• Chito Vela

    Progressive Democrat for State Representative

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Chito Vela for State Representative

Jose “Chito” Vela is an immigration attorney, workers’ rights advocate and a former City of Austin planning commissioner.  A longtime advocate for working families in Austin, Vela is the former board chair of the nonprofit Workers Defense Project and is a partner in Walker Gates Vela PLLC, a law firm dedicated to serving immigrants. Before opening his own law practice, which also includes criminal defense work, Chito served as General Counsel for a Democratic member of the Texas House of Representatives and prior to that was an Assistant Attorney General in the Open Records Division of the Texas Attorney General’s Office.

Chito is married to Fabiola Flores, an attorney in the Austin office of Texas Rio Grande Legal Aid. A former president of the Blanton Elementary PTA, Chito has two children who attend AISD schools: Josue, age 12, and Perla, age 10. Chito and Fabiola welcomed the newest member of the family, a son, in August 2017.

Chito earned a Masters in Public Affairs from the LBJ School of Public Affairs and a law degree from the University of Texas.

Chito Vela

 

Chito with his family

LEARN MORE ABOUT CHITO’S LEGISLATIVE AGENDA

Education

The school finance system in Texas is broken. That is no secret.  As a father of two children in the Austin Independent School District and a former PTA president at Blanton Elementary, Chito Vela has seen first-hand the impact of the lack of resources in public schools. Texas needs to provide more funding to its schools so Texas children can get the education they need to be successful and build a modern economy. School finance reform is an ongoing and complex process. Chito is committed to grappling with tough issues to reach long-term solutions.  Any education reform should include safeguards that ensure professional educators are allowed the flexibility and creativity they need to work with a diverse student body unencumbered by onerous standardized state requirements.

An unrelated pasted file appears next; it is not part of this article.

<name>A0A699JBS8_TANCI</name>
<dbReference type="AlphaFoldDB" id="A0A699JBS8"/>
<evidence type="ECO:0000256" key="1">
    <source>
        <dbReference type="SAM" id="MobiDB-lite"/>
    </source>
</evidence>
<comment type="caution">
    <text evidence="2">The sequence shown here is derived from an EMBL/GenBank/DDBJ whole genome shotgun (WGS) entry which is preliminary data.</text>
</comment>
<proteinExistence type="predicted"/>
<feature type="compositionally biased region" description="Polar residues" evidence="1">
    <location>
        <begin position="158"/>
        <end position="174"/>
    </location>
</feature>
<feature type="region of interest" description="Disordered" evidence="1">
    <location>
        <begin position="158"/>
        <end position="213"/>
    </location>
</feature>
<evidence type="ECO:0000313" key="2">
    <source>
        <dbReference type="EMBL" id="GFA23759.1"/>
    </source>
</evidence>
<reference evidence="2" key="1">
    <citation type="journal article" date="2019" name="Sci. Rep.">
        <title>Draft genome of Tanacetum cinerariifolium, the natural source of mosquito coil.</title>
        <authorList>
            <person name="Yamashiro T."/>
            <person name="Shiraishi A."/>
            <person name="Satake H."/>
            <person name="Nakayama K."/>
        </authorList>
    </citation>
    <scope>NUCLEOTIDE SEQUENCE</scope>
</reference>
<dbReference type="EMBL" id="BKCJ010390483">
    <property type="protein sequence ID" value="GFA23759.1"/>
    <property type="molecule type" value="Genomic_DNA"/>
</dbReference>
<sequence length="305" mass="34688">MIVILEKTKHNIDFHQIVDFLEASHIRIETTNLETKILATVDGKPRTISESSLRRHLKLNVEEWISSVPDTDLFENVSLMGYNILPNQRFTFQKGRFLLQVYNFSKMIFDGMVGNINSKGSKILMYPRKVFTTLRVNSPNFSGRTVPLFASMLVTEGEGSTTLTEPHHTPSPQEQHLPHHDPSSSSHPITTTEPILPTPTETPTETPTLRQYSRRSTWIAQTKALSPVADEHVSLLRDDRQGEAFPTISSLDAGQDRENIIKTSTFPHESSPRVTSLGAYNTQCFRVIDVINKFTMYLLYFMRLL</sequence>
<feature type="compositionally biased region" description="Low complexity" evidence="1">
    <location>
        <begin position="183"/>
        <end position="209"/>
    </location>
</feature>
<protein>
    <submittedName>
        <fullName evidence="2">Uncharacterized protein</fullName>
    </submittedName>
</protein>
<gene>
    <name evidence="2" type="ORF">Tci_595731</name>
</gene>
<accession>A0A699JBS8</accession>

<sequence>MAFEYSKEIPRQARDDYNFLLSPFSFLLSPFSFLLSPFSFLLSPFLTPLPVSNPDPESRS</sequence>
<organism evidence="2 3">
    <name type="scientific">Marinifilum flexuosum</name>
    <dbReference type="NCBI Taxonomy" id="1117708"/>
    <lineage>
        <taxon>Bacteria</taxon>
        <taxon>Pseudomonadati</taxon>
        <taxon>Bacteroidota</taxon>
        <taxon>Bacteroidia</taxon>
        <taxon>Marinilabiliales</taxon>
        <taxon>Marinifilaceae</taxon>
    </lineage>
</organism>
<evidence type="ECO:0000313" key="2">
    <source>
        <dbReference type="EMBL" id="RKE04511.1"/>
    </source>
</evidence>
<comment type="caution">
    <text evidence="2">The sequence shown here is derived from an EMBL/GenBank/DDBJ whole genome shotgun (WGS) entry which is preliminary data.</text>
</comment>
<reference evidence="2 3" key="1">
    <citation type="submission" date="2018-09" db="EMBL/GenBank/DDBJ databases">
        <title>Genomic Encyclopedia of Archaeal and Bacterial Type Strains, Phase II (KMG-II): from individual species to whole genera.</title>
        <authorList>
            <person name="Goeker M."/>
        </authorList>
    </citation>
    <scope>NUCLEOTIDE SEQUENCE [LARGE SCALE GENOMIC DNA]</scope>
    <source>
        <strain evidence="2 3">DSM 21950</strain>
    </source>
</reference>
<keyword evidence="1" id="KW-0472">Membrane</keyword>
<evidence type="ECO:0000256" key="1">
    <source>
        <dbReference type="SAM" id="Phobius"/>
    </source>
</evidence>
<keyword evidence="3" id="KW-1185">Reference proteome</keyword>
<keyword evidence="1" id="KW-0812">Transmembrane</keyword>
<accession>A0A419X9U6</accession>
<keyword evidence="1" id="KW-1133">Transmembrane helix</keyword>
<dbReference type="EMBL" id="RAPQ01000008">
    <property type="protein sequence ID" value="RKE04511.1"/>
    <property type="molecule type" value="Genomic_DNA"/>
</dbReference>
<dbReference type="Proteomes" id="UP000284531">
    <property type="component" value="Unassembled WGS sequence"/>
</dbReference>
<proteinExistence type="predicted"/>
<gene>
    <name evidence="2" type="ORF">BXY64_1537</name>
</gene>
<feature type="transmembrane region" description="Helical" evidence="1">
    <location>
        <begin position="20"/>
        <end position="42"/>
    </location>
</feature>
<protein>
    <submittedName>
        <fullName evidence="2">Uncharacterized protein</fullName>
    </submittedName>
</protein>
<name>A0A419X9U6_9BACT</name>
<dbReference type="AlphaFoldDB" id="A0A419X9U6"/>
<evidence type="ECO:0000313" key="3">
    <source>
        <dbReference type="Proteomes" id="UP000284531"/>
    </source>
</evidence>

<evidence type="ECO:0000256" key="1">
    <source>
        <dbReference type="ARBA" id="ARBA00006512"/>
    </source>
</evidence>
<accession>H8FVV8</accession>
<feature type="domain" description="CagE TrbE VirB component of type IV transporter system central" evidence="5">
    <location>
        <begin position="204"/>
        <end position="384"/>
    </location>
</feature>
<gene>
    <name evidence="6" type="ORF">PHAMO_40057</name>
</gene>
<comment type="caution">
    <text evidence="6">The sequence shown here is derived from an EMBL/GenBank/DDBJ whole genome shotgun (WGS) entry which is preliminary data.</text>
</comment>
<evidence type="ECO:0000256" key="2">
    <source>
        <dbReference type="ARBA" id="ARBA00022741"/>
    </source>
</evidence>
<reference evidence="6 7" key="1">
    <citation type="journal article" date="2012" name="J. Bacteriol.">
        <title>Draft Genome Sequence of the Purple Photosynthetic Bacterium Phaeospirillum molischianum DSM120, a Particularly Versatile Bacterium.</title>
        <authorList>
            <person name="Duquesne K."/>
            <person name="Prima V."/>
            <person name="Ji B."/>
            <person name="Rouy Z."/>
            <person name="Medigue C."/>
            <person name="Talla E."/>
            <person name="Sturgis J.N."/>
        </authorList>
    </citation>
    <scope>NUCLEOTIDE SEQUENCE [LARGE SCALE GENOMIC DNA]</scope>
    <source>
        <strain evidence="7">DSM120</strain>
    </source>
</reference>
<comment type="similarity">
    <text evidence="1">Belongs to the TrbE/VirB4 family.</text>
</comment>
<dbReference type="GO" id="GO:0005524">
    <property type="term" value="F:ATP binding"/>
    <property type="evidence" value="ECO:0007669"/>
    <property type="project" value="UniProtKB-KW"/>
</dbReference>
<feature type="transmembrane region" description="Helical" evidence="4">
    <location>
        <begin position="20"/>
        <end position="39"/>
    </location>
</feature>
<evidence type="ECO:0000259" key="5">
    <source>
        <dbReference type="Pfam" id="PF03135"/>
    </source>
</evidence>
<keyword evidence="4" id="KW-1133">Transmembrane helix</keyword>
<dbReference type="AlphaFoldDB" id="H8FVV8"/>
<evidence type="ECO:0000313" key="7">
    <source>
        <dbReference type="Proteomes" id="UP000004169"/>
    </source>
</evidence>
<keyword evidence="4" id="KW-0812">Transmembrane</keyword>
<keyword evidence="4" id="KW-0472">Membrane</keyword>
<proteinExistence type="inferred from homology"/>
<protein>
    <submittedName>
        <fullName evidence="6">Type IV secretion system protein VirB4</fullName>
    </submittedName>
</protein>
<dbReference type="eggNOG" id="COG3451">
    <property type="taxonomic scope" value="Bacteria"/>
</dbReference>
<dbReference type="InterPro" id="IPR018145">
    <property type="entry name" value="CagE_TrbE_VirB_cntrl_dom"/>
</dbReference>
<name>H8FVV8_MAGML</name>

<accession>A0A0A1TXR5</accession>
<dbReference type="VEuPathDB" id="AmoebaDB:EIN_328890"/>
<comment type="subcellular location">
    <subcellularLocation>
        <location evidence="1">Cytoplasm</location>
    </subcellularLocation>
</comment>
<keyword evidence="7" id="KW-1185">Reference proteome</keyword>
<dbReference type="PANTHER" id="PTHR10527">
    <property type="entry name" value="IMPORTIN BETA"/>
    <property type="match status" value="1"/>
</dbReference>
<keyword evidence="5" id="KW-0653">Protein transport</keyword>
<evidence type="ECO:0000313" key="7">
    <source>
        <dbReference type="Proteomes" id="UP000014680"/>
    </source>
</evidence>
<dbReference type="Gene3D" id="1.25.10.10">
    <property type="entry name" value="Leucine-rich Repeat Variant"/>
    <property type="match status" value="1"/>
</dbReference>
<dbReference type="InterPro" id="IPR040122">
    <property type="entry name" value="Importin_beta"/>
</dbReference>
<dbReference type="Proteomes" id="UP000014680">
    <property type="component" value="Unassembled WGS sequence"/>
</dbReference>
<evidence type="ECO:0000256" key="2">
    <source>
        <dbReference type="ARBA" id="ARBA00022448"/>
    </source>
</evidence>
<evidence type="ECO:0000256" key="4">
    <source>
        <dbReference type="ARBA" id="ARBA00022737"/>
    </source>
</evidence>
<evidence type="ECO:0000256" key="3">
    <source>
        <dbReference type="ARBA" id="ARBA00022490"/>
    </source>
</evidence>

Health Care

Texas has the highest number of uninsured citizens in the country.  While Texas is eligible for billions in federal Medicaid funding under the Affordable Care Act that would provide health care coverage for an additional 800,000 Texans. The State of Texas, under its Republican leadership, has refused to expand health care coverage. Even as other conservative, Republican states like Louisiana, Kentucky, and Arkansas have taken advantage of this generous federal funding to expand their Medicaid programs, Texas continues to neglect the opportunity to provide health insurance for working class Texas families.

The Supreme Court ruling and guidance from the Centers for Medicaid & Medicare allows states, including Texas, to quickly and easily expand health care coverage and Chito will fight to make this happen.

Criminal Justice

Chito’s law practice includes criminal defense and he has a front row seat observing the institutional inequity in Texas’ criminal justice system.  Texas incarcerates more people than any other state in the union. There are simply too many people in its county jails and state prisons that do not belong there.  A disproportionate number of Texans in jail and prison are there because of mental health or drug problems. Many more are there because they cannot pay their bond or could not afford good legal representation. Texas needs to legalize and tax marijuana and reduce all other drug possession offenses to misdemeanors. And we need to make sure that the people in our prisons and jails are there because they are a threat to public safety, not because they are poor and cannot afford an attorney.

Immigration